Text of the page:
Should pharmacists be offering advice to chronically ill patients to use bulk non-PBS prescriptions?
The cost burden of PBS medicines is such that prescribers and pharmacists should consider making chronically ill patients aware of the benefit of bulk non-PBS prescriptions, says a health economist.
Writing in the latest Medical Journal of Australia, Associate Professor Susanne O’Malley says: “I am aware that it is not the responsibility of prescribers or pharmacists to give cost-saving advice when prescribing or dispensing medications.
However, considering the growing number of self-funded retirees, perhaps chronically ill patients could be made aware of the potential to mitigate some of the financial burden of their prescription medications by using bulk non-PBS prescriptions”.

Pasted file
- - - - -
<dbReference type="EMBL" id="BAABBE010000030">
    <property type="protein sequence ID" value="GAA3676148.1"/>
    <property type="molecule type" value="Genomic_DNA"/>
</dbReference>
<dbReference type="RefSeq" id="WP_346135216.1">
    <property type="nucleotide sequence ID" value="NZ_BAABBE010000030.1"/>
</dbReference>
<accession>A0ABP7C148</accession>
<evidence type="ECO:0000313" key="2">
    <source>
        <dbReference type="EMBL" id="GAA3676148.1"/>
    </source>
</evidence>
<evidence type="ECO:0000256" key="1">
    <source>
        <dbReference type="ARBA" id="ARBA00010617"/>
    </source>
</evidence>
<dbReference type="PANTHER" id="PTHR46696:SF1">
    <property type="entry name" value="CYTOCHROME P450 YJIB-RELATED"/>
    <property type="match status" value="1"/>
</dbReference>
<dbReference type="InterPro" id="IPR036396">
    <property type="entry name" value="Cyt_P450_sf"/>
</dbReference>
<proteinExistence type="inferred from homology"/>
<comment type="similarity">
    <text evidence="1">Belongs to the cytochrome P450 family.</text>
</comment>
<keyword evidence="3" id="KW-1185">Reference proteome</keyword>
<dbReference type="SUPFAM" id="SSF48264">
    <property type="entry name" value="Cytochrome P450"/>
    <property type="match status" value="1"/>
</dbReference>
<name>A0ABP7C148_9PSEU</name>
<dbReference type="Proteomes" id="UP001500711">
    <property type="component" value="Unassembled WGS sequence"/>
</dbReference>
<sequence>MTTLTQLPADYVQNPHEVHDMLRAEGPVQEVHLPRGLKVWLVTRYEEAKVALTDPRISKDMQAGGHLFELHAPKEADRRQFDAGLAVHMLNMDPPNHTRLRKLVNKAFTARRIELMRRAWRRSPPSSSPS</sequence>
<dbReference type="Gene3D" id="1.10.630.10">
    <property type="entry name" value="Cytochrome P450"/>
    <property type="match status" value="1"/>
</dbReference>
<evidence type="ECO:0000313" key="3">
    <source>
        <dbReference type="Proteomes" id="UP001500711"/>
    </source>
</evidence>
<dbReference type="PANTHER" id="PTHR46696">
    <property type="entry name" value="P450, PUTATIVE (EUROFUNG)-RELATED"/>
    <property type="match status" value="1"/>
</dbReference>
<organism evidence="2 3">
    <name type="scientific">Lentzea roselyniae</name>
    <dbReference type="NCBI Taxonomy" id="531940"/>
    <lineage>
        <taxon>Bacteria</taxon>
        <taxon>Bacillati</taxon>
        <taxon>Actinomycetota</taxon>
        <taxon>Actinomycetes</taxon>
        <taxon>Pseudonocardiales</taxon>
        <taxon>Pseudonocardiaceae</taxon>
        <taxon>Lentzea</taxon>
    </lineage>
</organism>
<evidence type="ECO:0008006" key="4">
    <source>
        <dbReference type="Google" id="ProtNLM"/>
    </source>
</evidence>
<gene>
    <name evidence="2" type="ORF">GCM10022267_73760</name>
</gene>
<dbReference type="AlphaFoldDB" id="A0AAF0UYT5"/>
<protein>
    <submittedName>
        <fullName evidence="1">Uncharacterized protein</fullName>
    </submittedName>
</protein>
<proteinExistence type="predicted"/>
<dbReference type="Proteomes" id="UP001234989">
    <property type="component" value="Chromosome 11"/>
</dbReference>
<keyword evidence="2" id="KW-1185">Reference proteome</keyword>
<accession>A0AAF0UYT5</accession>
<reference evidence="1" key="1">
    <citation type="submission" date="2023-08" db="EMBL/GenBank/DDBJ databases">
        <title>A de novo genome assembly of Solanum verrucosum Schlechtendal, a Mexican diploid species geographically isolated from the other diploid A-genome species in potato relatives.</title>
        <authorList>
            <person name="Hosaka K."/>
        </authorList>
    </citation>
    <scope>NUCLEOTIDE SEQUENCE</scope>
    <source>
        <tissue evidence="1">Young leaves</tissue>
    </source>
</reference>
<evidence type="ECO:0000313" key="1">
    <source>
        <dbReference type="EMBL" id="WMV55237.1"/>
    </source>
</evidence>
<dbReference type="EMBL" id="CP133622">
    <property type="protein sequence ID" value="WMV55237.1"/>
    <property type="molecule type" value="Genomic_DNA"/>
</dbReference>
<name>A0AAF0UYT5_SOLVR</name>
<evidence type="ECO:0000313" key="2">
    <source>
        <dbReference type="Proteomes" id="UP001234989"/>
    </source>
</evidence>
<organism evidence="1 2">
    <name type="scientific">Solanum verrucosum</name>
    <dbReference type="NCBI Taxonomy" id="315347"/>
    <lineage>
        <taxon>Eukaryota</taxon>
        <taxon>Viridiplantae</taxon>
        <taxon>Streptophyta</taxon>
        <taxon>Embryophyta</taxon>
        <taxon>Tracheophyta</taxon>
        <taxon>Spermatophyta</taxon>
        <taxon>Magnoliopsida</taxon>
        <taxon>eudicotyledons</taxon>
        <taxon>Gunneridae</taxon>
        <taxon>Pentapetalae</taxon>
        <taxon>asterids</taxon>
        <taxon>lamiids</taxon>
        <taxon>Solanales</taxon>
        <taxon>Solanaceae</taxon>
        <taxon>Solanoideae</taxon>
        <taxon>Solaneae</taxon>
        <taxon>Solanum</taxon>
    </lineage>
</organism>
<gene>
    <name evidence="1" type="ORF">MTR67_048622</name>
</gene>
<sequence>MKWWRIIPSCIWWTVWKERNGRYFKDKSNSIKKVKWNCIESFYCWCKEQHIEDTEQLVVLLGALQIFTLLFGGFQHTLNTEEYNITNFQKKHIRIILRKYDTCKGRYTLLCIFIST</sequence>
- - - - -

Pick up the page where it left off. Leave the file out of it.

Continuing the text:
“It may also be time for a review of PBS prescriptions for pharmaceuticals used by the chronically ill to allow these drugs to be dispensed in amounts covering more than a single month’s supply,” adds Associate Professor O’Malley, a health economist at Macquarie University, Sydney.
Using calculations on the cost of four long-term medications she takes – prednisone, beclomethasone dipropionate, salbutamol and pantoprazole – she calculates an annual saving of $396.17 by not using the PBS.
This is “more than a dollar a day” she says, and “does not include the savings from unnecessary trips to the pharmacy.”
“Although this annual saving is based only on my own medication regimen, any patient who is on any long term medication that has a maximum price to consumer below the current safety net can also save by using bulk non-PBS prescriptions.”
Use of these bulk prescriptions was subject to a number of caveats such as patients having an established, ongoing clinical need to avoid wastage and money, also the expiry date of the medications needs to allow for the time required to use up the supply.
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